I don't know why it irks me so much, but it does indeed irk me when people refer to UUism as a movement. When you look at the various ways in which religion is defined - even the Latin roots - I cannot understand the resistance to using it in our congregations or in self-definition.
William R. Murry quotes Loyal Rue as saying that "religion is not about God," and "evolution has shaped human beings in such a way that religion is about influencing the brain 'for the sake of personal wholeness and social coherence.'"
Murry himself says that "To be religious is a matter of one's attitude toward all life." To bind together. Is that not what people do, regardless of belief in science, supernatural power, or something in between, or perhaps totally different?
I am fascinated with the possibility that there is a biological imperative for religion; a connection in our brains between science and the need to believe, or to question. There is research that posits that what happens during a meditative state (or the existence of a potential "God Spot" in the brain that reacts consistently in brain scans of those who meditate or are discussing religious topics) is that during those times, we move from acquiring knowledge to spiritual or value-based learning created by neuronal connections that allow us to think about information from a new perspective.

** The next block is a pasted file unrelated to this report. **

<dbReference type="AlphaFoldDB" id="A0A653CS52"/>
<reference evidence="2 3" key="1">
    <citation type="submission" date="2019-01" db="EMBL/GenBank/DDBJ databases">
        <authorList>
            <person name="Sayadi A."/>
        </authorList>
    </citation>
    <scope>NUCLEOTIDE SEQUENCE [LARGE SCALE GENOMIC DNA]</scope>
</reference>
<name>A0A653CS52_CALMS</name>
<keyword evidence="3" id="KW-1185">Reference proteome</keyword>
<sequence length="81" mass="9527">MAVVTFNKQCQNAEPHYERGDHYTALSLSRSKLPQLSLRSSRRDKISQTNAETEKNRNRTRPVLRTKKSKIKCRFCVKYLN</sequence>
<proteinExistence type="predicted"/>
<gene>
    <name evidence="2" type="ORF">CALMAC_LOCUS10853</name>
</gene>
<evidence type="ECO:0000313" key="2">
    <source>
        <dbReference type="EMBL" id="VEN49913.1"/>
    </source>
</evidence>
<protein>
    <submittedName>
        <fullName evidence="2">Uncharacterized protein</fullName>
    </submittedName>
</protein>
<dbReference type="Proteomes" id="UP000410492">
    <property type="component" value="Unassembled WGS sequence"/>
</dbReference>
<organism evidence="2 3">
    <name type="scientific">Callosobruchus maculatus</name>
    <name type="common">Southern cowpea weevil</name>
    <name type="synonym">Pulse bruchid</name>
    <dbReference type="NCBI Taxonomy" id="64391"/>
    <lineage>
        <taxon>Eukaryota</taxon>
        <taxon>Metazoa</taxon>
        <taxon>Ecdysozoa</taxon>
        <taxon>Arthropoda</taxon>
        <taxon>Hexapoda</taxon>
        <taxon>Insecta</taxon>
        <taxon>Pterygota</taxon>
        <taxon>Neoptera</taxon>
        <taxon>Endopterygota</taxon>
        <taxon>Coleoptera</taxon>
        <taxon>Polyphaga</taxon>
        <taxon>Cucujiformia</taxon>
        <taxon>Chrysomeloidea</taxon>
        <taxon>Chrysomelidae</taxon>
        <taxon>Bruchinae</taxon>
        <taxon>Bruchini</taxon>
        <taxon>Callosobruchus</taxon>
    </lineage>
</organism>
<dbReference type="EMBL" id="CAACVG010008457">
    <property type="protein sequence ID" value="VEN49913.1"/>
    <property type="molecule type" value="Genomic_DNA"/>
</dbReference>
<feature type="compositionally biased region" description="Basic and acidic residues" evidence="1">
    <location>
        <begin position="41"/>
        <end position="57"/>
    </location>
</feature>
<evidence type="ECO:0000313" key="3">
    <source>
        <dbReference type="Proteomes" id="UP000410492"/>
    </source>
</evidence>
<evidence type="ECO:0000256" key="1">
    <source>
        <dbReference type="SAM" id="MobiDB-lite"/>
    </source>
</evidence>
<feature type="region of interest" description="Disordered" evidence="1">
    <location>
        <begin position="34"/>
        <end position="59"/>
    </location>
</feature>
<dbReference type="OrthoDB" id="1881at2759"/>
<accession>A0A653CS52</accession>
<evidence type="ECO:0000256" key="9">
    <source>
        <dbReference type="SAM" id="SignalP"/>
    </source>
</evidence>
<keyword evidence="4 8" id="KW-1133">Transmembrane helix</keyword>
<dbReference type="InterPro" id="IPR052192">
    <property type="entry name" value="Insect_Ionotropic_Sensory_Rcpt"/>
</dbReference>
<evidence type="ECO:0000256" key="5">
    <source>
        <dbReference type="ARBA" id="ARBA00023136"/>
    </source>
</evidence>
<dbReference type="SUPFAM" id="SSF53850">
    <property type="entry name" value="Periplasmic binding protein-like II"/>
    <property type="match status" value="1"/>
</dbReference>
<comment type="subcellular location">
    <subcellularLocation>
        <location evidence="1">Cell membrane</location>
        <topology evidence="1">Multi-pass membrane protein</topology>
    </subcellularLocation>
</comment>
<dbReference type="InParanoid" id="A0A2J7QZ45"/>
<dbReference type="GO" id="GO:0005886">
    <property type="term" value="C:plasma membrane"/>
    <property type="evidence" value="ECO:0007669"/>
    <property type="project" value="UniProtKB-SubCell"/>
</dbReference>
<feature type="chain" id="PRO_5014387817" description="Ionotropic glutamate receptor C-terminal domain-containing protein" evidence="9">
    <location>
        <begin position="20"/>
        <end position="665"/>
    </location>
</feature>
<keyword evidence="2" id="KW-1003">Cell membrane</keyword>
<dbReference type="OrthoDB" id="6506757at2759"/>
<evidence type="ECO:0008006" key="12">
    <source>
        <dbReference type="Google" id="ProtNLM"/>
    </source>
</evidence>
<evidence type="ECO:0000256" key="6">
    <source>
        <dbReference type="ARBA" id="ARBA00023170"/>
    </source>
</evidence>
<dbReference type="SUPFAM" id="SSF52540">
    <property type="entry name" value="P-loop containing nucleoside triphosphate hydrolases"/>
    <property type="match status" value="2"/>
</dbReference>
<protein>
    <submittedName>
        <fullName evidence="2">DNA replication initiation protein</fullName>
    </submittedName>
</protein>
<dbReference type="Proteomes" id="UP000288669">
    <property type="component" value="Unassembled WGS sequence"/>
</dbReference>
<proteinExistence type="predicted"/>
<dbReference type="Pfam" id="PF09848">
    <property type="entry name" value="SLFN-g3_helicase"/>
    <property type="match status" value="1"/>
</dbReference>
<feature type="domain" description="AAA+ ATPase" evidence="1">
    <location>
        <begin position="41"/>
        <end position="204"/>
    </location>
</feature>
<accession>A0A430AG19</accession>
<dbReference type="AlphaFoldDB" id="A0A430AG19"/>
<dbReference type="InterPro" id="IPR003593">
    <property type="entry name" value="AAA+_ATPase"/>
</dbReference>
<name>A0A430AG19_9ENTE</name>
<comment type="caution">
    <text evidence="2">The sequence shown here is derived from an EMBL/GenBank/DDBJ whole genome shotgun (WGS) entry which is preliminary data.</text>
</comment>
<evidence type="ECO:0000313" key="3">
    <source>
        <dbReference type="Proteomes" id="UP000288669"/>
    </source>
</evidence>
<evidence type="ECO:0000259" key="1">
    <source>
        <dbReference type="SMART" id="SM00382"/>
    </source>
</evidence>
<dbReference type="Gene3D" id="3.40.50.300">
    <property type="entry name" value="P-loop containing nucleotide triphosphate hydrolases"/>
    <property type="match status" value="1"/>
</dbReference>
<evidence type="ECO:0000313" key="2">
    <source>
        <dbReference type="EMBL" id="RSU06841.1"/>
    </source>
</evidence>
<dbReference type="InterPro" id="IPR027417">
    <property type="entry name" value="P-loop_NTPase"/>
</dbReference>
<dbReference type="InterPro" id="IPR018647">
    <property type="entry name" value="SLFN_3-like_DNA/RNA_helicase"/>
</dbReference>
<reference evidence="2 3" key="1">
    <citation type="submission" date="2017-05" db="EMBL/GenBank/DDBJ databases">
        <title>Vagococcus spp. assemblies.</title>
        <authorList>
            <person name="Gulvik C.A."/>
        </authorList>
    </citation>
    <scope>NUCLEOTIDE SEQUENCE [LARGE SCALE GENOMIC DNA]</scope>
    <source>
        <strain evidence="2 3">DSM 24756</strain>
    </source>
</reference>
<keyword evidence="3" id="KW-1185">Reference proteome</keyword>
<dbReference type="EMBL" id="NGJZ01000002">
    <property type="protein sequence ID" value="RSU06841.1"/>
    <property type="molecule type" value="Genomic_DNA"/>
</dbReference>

In other words, spiritual intelligence is actually something that could organically occur in the brain as an effect of new neuronal connections. There is something transformative that happens between reflection and hypothesis (learning cycles suggested by James Zull in The Art of Changing the Brain.
To get back to my original point, we are all subject to our own physical and organic brain, and as we gain deeper understanding of the way that it works, it may become clear that religion is an inherent and necessary part of the human life cycle. Connections are important in our biology, our environment, our relationship - throughout living and dying. Is that not what religion is?